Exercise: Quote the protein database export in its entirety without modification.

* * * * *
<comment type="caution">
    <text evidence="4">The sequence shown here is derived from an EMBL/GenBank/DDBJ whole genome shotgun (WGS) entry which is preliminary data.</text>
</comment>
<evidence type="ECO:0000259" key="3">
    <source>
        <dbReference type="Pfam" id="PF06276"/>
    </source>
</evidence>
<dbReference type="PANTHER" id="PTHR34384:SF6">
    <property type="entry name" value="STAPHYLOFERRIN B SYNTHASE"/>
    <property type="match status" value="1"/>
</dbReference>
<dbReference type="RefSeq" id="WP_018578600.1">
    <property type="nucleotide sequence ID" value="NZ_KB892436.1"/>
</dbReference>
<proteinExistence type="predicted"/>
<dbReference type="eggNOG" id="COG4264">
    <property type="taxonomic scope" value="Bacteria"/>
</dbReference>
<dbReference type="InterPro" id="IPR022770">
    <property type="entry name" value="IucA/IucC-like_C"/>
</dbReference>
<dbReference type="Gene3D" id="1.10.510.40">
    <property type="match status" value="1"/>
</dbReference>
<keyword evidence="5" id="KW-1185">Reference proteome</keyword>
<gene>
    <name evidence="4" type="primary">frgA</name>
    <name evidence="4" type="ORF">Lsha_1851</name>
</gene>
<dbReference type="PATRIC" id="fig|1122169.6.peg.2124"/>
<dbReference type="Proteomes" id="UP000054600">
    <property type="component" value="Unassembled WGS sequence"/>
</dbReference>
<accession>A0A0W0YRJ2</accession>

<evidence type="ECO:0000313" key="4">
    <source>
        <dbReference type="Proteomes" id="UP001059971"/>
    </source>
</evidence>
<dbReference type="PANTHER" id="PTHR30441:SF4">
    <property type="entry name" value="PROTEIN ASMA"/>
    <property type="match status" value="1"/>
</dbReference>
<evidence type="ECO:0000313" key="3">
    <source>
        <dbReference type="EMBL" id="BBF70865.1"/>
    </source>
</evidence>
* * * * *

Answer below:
<comment type="caution">
    <text evidence="4">The sequence shown here is derived from an EMBL/GenBank/DDBJ whole genome shotgun (WGS) entry which is preliminary data.</text>
</comment>
<evidence type="ECO:0000259" key="3">
    <source>
        <dbReference type="Pfam" id="PF06276"/>
    </source>
</evidence>
<dbReference type="PANTHER" id="PTHR34384:SF6">
    <property type="entry name" value="STAPHYLOFERRIN B SYNTHASE"/>
    <property type="match status" value="1"/>
</dbReference>
<dbReference type="RefSeq" id="WP_018578600.1">
    <property type="nucleotide sequence ID" value="NZ_KB892436.1"/>
</dbReference>
<proteinExistence type="predicted"/>
<dbReference type="eggNOG" id="COG4264">
    <property type="taxonomic scope" value="Bacteria"/>
</dbReference>
<dbReference type="InterPro" id="IPR022770">
    <property type="entry name" value="IucA/IucC-like_C"/>
</dbReference>
<dbReference type="Gene3D" id="1.10.510.40">
    <property type="match status" value="1"/>
</dbReference>
<keyword evidence="5" id="KW-1185">Reference proteome</keyword>
<gene>
    <name evidence="4" type="primary">frgA</name>
    <name evidence="4" type="ORF">Lsha_1851</name>
</gene>
<dbReference type="PATRIC" id="fig|1122169.6.peg.2124"/>
<dbReference type="Proteomes" id="UP000054600">
    <property type="component" value="Unassembled WGS sequence"/>
</dbReference>
<accession>A0A0W0YRJ2</accession>

<evidence type="ECO:0000313" key="4">
    <source>
        <dbReference type="Proteomes" id="UP001059971"/>
    </source>
</evidence>
<dbReference type="PANTHER" id="PTHR30441:SF4">
    <property type="entry name" value="PROTEIN ASMA"/>
    <property type="match status" value="1"/>
</dbReference>
<evidence type="ECO:0000313" key="3">
    <source>
        <dbReference type="EMBL" id="BBF70865.1"/>
    </source>
</evidence>